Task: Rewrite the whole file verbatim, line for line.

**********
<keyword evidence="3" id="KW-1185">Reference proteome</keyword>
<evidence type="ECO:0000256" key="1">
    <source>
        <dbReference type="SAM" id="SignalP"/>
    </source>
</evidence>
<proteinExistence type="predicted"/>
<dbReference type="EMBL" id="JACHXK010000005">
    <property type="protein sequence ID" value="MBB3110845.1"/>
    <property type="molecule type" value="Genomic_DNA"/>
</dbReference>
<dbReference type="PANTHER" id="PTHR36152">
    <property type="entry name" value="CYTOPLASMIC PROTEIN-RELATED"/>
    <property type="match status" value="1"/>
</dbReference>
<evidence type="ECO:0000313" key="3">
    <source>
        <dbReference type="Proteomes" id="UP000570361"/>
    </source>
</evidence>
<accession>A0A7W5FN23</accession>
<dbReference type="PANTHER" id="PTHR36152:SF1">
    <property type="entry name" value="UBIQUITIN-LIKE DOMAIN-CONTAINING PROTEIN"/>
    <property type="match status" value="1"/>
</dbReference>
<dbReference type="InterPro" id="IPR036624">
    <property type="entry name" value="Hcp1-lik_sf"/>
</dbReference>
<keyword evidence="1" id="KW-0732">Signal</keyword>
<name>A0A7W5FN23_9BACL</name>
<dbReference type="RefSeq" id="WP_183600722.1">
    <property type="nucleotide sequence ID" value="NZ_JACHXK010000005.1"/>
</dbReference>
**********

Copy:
<keyword evidence="3" id="KW-1185">Reference proteome</keyword>
<evidence type="ECO:0000256" key="1">
    <source>
        <dbReference type="SAM" id="SignalP"/>
    </source>
</evidence>
<proteinExistence type="predicted"/>
<dbReference type="EMBL" id="JACHXK010000005">
    <property type="protein sequence ID" value="MBB3110845.1"/>
    <property type="molecule type" value="Genomic_DNA"/>
</dbReference>
<dbReference type="PANTHER" id="PTHR36152">
    <property type="entry name" value="CYTOPLASMIC PROTEIN-RELATED"/>
    <property type="match status" value="1"/>
</dbReference>
<evidence type="ECO:0000313" key="3">
    <source>
        <dbReference type="Proteomes" id="UP000570361"/>
    </source>
</evidence>
<accession>A0A7W5FN23</accession>
<dbReference type="PANTHER" id="PTHR36152:SF1">
    <property type="entry name" value="UBIQUITIN-LIKE DOMAIN-CONTAINING PROTEIN"/>
    <property type="match status" value="1"/>
</dbReference>
<dbReference type="InterPro" id="IPR036624">
    <property type="entry name" value="Hcp1-lik_sf"/>
</dbReference>
<keyword evidence="1" id="KW-0732">Signal</keyword>
<name>A0A7W5FN23_9BACL</name>
<dbReference type="RefSeq" id="WP_183600722.1">
    <property type="nucleotide sequence ID" value="NZ_JACHXK010000005.1"/>
</dbReference>